Of course there are men who have sex with men.
But they’re not all gay or bisexual.
Or to put it another way, they don’t consider themselves gay or bisexual.
Men who have sex with men and call themselves gay or bi—well, that’s easy to understand. But men who have sex with men and call themselves straight—that’s a little more complicated. And there are millions of such people.
In fact, researchers, health care professionals, and field workers have run into this so frequently that they had to develop a new category—MSM, or “men who have sex with men.” Similarly, there are men in the black community who are “on the downlow,” slang for men with publicly heterosexual lives and secret MSM activity.
In a world that has mostly hated gay people and their sexuality for thousands of years, it’s not surprising that any gay person would hide their orientation. But what about people who have trouble acknowledging to themselves their same-sex attraction? What about people who have same-gender sex, feel shame, and promise themselves they’ll never do it again—and keep wanting to do it again?
Recent history is filled with high-profile men who made their careers damning homosexuality and homosexuals—only to be caught “on the downlow.” These include
US Senator Larry Craig, Evangelical leader Ted Haggard, US Congressman Mark Foley, Governor James McGreevey, and “gender disturbance” psychologist George Rekers.
Each of them pursued secret sex in public places and was caught. In each case, the world was stunned: A straight guy having sex with men? A guy having sex with men making the world more hateful for gay people?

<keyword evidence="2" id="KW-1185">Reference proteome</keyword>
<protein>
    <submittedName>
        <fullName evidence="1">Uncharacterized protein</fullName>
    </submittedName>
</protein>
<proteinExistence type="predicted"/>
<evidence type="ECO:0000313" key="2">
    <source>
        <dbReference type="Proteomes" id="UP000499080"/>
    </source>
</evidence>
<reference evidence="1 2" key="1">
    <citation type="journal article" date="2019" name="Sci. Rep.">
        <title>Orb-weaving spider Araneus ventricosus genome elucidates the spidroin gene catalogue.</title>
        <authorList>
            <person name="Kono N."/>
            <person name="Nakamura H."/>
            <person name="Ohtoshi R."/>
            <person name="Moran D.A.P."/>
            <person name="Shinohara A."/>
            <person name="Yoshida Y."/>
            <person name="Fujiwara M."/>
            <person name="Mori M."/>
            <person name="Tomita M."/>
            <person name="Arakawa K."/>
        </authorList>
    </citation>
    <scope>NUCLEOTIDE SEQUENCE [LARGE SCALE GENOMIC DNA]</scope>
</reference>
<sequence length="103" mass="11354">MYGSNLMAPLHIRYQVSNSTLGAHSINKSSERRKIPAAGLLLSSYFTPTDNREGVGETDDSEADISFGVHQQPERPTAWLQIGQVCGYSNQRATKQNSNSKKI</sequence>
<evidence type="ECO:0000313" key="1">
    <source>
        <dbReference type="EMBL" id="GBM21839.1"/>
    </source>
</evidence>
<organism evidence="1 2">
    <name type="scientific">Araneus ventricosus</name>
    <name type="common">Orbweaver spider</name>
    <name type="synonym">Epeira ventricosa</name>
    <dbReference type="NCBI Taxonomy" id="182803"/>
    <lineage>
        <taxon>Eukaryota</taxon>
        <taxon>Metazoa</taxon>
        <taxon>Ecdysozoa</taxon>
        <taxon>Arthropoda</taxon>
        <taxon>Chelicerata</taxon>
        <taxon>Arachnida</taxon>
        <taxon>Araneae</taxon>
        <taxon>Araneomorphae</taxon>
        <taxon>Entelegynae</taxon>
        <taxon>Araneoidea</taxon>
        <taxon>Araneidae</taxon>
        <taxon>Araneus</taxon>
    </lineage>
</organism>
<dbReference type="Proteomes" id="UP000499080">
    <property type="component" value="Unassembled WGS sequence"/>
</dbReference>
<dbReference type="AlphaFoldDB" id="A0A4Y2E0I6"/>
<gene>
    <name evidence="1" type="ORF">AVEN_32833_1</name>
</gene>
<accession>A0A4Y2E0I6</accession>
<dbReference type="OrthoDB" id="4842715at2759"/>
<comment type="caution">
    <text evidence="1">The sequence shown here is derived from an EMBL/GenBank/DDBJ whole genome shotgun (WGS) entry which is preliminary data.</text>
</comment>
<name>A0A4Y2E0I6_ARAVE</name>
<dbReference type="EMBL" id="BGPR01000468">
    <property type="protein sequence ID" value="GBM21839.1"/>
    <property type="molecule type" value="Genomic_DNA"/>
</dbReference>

Almost everyone in America learns to hate gay people—including gay people. Almost everyone in America learns to tease men who aren’t “manly” enough—including boys and men who feel “UNmanly” themselves. In fact, men who are insecure about their masculinity are among the loudest people telling “fag” jokes, and among the most obnoxious gropers at bars and on the subway. People who feel uncomfortable with themselves are often trying to feel better; some of them will do almost anything to relieve the nagging suspicion that they’re not OK, and that everyone sees through them.
Hence men who live as straight, have sex with other men on the downlow, and talk ugly about “those” gays. But whether the subject is sex or anything else, the harder people deny who they are, the stronger the impulse to act authentically gets. And so periodically we see people act in ways contrary to their public persona. Maybe even contrary to their basic values.
That’s when someone risks everything—when, he says, he “couldn’t help myself.” Such a person deserves sympathy for their internal torment. Not for their political malice (Rekers, for example, was a consultant on Florida’s ban on gay couples adopting kids). But hating yourself, being unwilling to accept yourself, feeling ashamed when you do something that feels like who you really are—that condition deserves sympathy.
In our sex-negative world, almost everyone has some sexual feature that could keep them in the closet: your fantasies, your preferences, a body part, a past decision, a religious belief you periodically violate. In a culture that so harshly judges sexual normalcy, everyone is eligible to be shamed.
The sexual problem most of us face, however, isn’t our sexuality itself—it’s our shame about it, the resulting secrecy, and the isolation or periodic acting out that we do as a result of the continual denial of who we are.
Don’t find yourself acting out urges you desperately want to believe you don’t have. The world isn’t divided into “good sexuality” and “bad sexuality.” If it’s honest, consenting, and responsible, there’s only one kind of sexuality—human sexuality, in all its glorious, messy, un-categorizable forms.